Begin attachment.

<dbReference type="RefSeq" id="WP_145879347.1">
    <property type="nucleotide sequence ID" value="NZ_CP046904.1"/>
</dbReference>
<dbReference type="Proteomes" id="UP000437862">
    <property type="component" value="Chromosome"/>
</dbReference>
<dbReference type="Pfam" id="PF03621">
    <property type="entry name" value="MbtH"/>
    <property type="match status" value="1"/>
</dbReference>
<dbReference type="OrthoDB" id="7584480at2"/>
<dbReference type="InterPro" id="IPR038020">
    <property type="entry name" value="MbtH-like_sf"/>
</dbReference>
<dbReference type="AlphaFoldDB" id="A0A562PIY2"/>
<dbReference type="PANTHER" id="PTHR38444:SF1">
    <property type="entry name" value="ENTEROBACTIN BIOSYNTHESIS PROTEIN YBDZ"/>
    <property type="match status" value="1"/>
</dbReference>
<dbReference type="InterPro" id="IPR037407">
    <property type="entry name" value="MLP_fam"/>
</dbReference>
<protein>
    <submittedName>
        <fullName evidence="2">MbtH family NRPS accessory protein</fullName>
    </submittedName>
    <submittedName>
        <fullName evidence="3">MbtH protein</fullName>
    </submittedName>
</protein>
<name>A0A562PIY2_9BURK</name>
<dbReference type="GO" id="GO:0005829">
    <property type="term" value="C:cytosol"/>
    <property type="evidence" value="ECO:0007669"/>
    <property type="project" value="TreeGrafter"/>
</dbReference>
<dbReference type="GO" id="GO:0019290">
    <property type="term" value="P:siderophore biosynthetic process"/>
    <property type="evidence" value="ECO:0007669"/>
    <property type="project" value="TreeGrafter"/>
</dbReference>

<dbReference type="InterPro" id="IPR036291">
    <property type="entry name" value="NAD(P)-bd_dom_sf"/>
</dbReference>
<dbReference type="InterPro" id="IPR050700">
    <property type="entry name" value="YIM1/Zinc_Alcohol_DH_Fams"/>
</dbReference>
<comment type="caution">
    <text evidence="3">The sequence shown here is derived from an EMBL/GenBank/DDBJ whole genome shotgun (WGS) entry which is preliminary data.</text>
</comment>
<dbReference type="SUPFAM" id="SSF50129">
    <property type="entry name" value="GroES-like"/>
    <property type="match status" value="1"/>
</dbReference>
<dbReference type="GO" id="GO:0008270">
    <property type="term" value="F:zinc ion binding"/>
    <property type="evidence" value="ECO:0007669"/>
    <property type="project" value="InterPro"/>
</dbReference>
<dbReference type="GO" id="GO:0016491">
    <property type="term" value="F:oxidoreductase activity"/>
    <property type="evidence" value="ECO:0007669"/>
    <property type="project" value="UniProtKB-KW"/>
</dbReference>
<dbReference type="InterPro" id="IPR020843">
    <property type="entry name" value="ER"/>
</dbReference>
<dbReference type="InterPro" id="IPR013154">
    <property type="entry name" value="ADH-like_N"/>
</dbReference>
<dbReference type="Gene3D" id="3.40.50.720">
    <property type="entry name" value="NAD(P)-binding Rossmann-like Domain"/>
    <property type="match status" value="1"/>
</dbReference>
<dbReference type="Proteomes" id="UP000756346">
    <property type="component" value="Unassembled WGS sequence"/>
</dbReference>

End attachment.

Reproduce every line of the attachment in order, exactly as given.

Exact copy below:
<dbReference type="RefSeq" id="WP_145879347.1">
    <property type="nucleotide sequence ID" value="NZ_CP046904.1"/>
</dbReference>
<dbReference type="Proteomes" id="UP000437862">
    <property type="component" value="Chromosome"/>
</dbReference>
<dbReference type="Pfam" id="PF03621">
    <property type="entry name" value="MbtH"/>
    <property type="match status" value="1"/>
</dbReference>
<dbReference type="OrthoDB" id="7584480at2"/>
<dbReference type="InterPro" id="IPR038020">
    <property type="entry name" value="MbtH-like_sf"/>
</dbReference>
<dbReference type="AlphaFoldDB" id="A0A562PIY2"/>
<dbReference type="PANTHER" id="PTHR38444:SF1">
    <property type="entry name" value="ENTEROBACTIN BIOSYNTHESIS PROTEIN YBDZ"/>
    <property type="match status" value="1"/>
</dbReference>
<dbReference type="InterPro" id="IPR037407">
    <property type="entry name" value="MLP_fam"/>
</dbReference>
<protein>
    <submittedName>
        <fullName evidence="2">MbtH family NRPS accessory protein</fullName>
    </submittedName>
    <submittedName>
        <fullName evidence="3">MbtH protein</fullName>
    </submittedName>
</protein>
<name>A0A562PIY2_9BURK</name>
<dbReference type="GO" id="GO:0005829">
    <property type="term" value="C:cytosol"/>
    <property type="evidence" value="ECO:0007669"/>
    <property type="project" value="TreeGrafter"/>
</dbReference>
<dbReference type="GO" id="GO:0019290">
    <property type="term" value="P:siderophore biosynthetic process"/>
    <property type="evidence" value="ECO:0007669"/>
    <property type="project" value="TreeGrafter"/>
</dbReference>

<dbReference type="InterPro" id="IPR036291">
    <property type="entry name" value="NAD(P)-bd_dom_sf"/>
</dbReference>
<dbReference type="InterPro" id="IPR050700">
    <property type="entry name" value="YIM1/Zinc_Alcohol_DH_Fams"/>
</dbReference>
<comment type="caution">
    <text evidence="3">The sequence shown here is derived from an EMBL/GenBank/DDBJ whole genome shotgun (WGS) entry which is preliminary data.</text>
</comment>
<dbReference type="SUPFAM" id="SSF50129">
    <property type="entry name" value="GroES-like"/>
    <property type="match status" value="1"/>
</dbReference>
<dbReference type="GO" id="GO:0008270">
    <property type="term" value="F:zinc ion binding"/>
    <property type="evidence" value="ECO:0007669"/>
    <property type="project" value="InterPro"/>
</dbReference>
<dbReference type="GO" id="GO:0016491">
    <property type="term" value="F:oxidoreductase activity"/>
    <property type="evidence" value="ECO:0007669"/>
    <property type="project" value="UniProtKB-KW"/>
</dbReference>
<dbReference type="InterPro" id="IPR020843">
    <property type="entry name" value="ER"/>
</dbReference>
<dbReference type="InterPro" id="IPR013154">
    <property type="entry name" value="ADH-like_N"/>
</dbReference>
<dbReference type="Gene3D" id="3.40.50.720">
    <property type="entry name" value="NAD(P)-binding Rossmann-like Domain"/>
    <property type="match status" value="1"/>
</dbReference>
<dbReference type="Proteomes" id="UP000756346">
    <property type="component" value="Unassembled WGS sequence"/>
</dbReference>